How to Ensure Your Laboratory is Equality Act CompliantMarcusCannon
Replacing the Disability Discrimination Act seven years ago, the Equality Act 2010 seeks to protect those in the workplace, as well as wider society as a whole, from discrimination and inequality. Streamlining several anti-discrimination laws into a single act, its provisions protect against discrimination and harassment in terms of gender, disability, maternity as well as a whole host of other issues.
As a result, it’s imperative that your laboratory is compliant with the requirements outlined by the act, including access and movement around the lab for everyone, regardless of ability. There is something of a misconception that laboratories are unsuitable for people with disabilities. However, this is not the case, and as the Equality Act 2010 requires, all employers must treat people equally in terms of employment issues. Therefore, they have a duty to make the proper adjustments to working conditions, so anyone with disabilities is not at a disadvantage.
Here, we’ll guide you through the arrangements of your laboratory’s layout and design to ensure it complies with the Equality Act 2010.
The design of your building should have the requisite disabled access to make sure everyone can enter safely and easily. It may be that you have wheelchair access, but is this a passageway close to a smoking area that could be cluttered with obstacles, for example? Is this a pleasant way to access the lab?
The design should be one that ensures entering the building is a pleasant, problem-free issue. Wheelchair ramps should be clearly signposted, while handrails to the side of ramps should be provided for those who need support when walking.
Be mindful of how the doors to the building open, whether they’re inwardly opening or automatic, and if there’s a chance of swing shut, and trapping hands and fingers.
If there are PIN pads, they should be at an accessible height for wheelchair users, while fire doors should be wide enough to accommodate wheelchairs. Additionally, it might be worth fitting them with automated hold-open electro-magnet mechanisms for further ease of access. Likewise, is there reserved parking for disabled people?
In the lab itself, there should be adequate space, including the necessary distance between workspaces, along with wide corridors to accommodate those with disabilities, while the use of adjustable benches aid in adapting to the differing heights of those using chairs or wheelchairs. Our active desk system lets users adjust the desk or bench height in a stable and smooth manner. Additionally, can equipment be readily moved down to where others are working without problems? Likewise, the width of the bench may have to be altered so taps, electrical power points and other controls are easily reachable.
Don’t forget about the flooring either. Floors should be well maintained, and free from holes, unnecessary slopes and raised sections that can cause difficulties for those in wheelchairs or may be dangerous to partially—sighted or blind employees.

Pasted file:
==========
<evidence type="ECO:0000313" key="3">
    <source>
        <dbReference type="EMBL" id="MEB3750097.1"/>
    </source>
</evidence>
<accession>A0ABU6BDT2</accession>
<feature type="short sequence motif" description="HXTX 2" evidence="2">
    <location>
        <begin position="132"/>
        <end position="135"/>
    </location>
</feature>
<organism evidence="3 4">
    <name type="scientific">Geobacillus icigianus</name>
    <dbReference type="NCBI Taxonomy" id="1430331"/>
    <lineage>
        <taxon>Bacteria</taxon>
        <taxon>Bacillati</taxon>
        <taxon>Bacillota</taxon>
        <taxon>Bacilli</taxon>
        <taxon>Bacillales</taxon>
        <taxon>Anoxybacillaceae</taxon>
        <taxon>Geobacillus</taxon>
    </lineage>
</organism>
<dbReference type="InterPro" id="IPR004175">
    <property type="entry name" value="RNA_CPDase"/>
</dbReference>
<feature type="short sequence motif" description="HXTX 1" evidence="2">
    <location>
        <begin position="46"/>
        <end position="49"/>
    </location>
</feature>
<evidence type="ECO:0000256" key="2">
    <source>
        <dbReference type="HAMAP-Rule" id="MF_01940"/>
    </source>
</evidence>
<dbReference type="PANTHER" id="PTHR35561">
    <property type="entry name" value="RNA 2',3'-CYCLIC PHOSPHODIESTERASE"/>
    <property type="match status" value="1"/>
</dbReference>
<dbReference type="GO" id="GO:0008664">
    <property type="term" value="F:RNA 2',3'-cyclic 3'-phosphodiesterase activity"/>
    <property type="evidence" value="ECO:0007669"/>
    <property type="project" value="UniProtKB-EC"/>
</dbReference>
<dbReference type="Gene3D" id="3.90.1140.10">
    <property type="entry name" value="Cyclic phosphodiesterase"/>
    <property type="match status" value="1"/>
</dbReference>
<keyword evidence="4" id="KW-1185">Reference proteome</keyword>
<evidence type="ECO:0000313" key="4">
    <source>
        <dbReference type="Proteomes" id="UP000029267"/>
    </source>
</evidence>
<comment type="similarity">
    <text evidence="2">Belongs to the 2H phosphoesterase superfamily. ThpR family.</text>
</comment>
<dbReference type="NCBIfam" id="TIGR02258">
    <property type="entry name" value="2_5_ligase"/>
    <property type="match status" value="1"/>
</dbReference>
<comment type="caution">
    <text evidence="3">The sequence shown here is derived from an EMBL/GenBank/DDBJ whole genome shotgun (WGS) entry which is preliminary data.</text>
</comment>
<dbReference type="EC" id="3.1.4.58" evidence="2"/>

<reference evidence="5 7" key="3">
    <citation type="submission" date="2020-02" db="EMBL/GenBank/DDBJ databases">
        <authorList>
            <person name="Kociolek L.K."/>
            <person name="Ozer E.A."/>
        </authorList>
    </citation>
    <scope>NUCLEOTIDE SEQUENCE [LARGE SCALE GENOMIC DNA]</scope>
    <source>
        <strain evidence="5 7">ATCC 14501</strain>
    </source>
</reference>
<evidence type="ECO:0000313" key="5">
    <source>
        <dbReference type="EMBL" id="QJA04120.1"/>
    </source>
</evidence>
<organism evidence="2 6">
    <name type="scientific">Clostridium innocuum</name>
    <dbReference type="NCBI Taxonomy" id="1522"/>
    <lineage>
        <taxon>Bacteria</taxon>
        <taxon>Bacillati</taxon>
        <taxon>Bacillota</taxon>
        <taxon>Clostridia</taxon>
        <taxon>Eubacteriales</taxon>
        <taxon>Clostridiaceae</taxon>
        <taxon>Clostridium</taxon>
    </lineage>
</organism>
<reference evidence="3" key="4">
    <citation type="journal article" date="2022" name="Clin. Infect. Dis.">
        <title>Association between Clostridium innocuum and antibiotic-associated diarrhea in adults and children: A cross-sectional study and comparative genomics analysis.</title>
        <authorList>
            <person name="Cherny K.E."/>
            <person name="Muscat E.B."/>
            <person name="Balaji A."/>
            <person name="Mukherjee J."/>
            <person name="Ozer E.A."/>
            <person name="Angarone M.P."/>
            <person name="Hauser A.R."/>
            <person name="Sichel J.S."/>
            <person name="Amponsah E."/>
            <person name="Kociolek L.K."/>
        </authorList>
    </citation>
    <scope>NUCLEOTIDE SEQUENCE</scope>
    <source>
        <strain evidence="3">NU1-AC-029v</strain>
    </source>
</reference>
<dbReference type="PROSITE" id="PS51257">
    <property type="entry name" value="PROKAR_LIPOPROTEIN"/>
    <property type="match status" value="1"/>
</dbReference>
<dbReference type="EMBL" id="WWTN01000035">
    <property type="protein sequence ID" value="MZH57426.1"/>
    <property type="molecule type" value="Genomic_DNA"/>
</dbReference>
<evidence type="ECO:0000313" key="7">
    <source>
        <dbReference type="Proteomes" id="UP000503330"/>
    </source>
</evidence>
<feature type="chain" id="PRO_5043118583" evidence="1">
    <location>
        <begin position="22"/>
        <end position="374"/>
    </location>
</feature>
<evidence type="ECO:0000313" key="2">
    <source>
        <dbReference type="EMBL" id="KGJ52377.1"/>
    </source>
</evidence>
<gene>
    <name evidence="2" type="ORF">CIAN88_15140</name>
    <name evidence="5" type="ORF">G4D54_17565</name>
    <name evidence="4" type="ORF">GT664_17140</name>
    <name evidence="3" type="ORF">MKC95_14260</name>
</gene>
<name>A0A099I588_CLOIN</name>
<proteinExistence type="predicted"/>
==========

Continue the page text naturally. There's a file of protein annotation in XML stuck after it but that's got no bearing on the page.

In the event of emergencies, pull-cord alarm buttons should be provided so people can call for assistance, while flashing lights should be made part of the alarm system for those hard of hearing, including all areas they have access to, such as the toilet. Ensure those people with disabilities are aware of the correct pre-arranged meeting place in case of emergencies.
Ensure that laboratory work can be carried out by those with disabilities. Issues with dexterity should be accounted for, using technological aids where necessary to support the completion of tasks. For example, if someone isn’t able to type on a computer keyboard, consider a dictation package to streamline the use of computer programs. Likewise, Braille notetakers and computers with screen reader and Braille displays are necessary for those with impaired vision. Similarly, ensure that cables and equipment are marked with dyno Braille tape so people can easily identify the necessary apparatus.
Washbasins should be at a suitable height so they can be used by anyone in a wheelchair. Lever taps can also be used since they can be operated by touch rather than needing to be turned – they’re designed to be turned on by elbows mainly and are easy to use.
Most, if not all, of the above, should be implemented in order to be compliant with the Equality Act 2010. In terms of access, most of the issues pointed out can be implemented at minimal cost. Requiring new technology will be slightly more expensive, though correctly labelling equipment shouldn’t be too cost-intensive and will be easy to implement. Disabilities should not prevent working in a laboratory – eliminating, reducing or controlling risks is a reasonable ask and easily implementable.
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